[ -top- ] [ -prev- ] [ -next- ] [ -bottom- ]

Elpis Israel
by Dr. John Thomas

His jurisdiction was confined to the city.

In 378, however, the Little Horn of the Goat then reigning over the east and west, extended his spiritual authority over all the churches of Italy and Gaul; and by the time of Justinian, he was prepared for presentation to the nations as spiritual head of the whole Roman habitable.

He was the god of a new system of idolatry, whose idols were the images of Mahuzzim, or "the ghosts" of pretended saints and martyrs, the demi-gods, or demons, of the New Roman mythology.

In a celebrated letter written by the Emperor Justinian to this god of patron saints, dated March 533, and which thenceforth became part and parcel of the civil law, he is recognized as the legal head of all the churches of the eastern and western provinces of the empire.

"We suffer not," says the imperial writer, "any thing that belongs to the state of the churches to be done without submitting it to your holiness, who art head of all the churches".

In this way, "the king, who did according to his will," "acknowledged" this "strange god" as of supreme spiritual authority "in the most strong holds".

The work of recognition thus far advanced by Justinian was perfected by the edict of the Emperor Phocas, who began to reign in 603.

He also wrote to the Roman Bishop in 604, and acknowledged his spiritual supremacy.

He was very liberal to the churches, and allowed the Pantheon, a temple dedicated to all the gods by his fathers, to be turned into a church, or "most strong hold," to all the saints.

Phocas was a monster in crime, and therefore the better qualified for a patron of the Roman Bishop, who hailed him as the pious avenger of the church.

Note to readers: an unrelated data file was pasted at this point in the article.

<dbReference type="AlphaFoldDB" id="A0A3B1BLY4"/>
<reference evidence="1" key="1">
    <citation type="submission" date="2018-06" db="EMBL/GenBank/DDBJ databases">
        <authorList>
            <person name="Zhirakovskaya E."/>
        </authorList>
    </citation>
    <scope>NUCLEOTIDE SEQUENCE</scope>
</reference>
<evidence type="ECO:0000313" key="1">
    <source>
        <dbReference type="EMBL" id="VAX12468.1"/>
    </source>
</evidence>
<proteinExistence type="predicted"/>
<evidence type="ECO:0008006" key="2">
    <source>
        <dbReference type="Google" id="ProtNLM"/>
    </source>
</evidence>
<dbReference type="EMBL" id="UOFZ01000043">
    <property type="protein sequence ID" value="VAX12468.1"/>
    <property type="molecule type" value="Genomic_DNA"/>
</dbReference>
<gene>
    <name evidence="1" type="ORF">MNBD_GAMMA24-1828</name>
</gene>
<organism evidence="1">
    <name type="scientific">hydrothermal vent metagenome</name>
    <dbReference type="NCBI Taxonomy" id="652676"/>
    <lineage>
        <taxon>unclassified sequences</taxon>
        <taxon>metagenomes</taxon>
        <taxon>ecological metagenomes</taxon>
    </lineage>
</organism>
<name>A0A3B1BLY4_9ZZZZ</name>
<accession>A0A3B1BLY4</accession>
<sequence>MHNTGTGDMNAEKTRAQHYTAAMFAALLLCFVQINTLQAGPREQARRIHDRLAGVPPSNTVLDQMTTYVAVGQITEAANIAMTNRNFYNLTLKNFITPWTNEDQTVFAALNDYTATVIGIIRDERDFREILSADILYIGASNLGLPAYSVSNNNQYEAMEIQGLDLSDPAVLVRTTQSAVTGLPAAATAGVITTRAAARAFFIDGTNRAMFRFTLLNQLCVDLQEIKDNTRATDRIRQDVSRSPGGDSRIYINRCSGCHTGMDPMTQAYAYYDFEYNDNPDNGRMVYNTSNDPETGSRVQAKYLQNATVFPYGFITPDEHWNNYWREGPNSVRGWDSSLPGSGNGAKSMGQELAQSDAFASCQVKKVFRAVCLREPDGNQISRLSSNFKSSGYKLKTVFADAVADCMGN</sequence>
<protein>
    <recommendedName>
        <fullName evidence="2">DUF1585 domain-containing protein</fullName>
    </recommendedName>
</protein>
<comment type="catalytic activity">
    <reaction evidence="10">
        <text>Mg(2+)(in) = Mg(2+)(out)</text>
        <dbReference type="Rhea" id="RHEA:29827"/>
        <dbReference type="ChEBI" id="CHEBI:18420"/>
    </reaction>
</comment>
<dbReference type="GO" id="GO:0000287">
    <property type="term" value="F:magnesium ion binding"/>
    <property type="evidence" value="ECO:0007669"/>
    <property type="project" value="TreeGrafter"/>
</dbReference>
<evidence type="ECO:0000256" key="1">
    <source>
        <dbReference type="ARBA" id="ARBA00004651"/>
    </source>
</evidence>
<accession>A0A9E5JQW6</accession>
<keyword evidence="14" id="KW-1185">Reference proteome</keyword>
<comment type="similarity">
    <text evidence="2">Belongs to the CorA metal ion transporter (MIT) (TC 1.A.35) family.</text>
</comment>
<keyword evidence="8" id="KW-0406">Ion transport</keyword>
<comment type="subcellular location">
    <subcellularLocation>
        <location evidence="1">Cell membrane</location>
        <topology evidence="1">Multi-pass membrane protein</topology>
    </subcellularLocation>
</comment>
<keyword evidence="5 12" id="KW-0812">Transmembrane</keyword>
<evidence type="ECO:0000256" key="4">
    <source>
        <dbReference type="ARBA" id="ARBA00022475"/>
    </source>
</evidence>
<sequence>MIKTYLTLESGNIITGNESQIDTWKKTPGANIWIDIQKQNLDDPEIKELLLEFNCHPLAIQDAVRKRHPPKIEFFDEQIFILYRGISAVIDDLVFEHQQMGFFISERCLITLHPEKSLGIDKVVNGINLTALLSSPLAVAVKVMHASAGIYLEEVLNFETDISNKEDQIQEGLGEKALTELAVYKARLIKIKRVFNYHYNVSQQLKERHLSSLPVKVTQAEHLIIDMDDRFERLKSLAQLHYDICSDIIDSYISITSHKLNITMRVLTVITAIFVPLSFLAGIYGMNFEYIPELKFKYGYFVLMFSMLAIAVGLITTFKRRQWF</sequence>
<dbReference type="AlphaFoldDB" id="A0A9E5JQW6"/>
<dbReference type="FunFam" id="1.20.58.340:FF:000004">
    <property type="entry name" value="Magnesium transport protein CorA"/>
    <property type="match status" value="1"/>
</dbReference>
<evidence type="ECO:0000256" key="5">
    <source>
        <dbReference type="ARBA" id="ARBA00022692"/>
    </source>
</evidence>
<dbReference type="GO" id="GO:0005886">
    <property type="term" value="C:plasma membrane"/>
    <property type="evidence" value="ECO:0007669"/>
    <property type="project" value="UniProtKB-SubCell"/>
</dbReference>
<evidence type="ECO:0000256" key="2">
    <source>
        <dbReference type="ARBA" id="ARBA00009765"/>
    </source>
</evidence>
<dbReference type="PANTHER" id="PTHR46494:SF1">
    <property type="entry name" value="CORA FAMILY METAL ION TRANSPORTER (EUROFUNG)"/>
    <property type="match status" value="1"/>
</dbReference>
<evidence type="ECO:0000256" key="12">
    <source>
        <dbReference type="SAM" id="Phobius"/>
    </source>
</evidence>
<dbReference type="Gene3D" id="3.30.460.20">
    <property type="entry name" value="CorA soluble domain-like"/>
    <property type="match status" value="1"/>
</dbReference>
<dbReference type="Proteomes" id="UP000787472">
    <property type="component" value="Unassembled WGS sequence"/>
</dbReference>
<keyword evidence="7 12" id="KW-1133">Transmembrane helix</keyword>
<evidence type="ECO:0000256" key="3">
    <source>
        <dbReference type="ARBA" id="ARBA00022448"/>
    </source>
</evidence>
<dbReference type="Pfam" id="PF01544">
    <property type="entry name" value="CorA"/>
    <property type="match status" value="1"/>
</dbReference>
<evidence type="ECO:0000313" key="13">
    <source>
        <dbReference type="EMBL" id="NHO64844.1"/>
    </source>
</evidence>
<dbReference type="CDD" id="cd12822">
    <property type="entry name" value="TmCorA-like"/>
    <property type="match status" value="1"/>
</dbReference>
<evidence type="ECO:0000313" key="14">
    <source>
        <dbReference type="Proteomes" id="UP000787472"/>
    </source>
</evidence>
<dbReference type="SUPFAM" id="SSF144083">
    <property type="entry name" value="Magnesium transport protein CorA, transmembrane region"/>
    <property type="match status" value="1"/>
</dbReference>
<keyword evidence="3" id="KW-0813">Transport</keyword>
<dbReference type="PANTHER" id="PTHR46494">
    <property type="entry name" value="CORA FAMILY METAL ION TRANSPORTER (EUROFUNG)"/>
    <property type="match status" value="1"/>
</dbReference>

By this kind of flattery a decree was obtained from him by Boniface III, in 606, declaring the Roman god universal Bishop.

Two years after, a pillar with a gilt statue on the top of it, was erected in Rome to the honour of Phocas, with the following inscription -- Pro innumerabilibus Pietatis eius beneficiis, et pro quiete procurat’, ac conservat’ libertate.

Thus was memorialized the fulfilment of the sure word of prophecy, that the Little Horn of the Goat should "in his kingdom do honour to a god of guardian saints".

When the Bishop of Rome was honoured as a god by the Little Horn of the Goat, the other Little Horn had not yet made its appearance among the ten-horned kingdoms of the Beast.

There elapsed 266 years from the date of Justinian's letter, and 193 from the decree of Phocas, before this came to pass; for Charlemagne was not crowned Emperor of the western third part of the Roman Empire till a.

800.

Upon this occasion, he also "acknowledged and increased with glory" the Universal Bishop as a god "above every god" of his dominions.

Through his policy he also caused craft to prosper by his power.

Priestcraft gained an ascendancy in Europe which it had never attained before the rise of the Germano-Roman Little Horn among the kingdoms of the west.

By forming an alliance with "the Accursed One," all the powers were cemented together by a bond far stronger than the sword.

The Emperors perceived this, and shaped their policy accordingly.

The influence of the Popes in strengthening the imperial authority is well shown in the following quotation: "There was no general connection existing between the States of Europe till the Romans, in endeavouring to make themselves masters of the world, had the greatest part of the European States under their dominion.

From that time there necessarily existed a sort of connection between them, and this connection was strengthened by the famous decree of Caracalla, by the adoption of the Roman laws, and by the influence of the Catholic religion, which introduced itself insensibly into almost all the subdued states.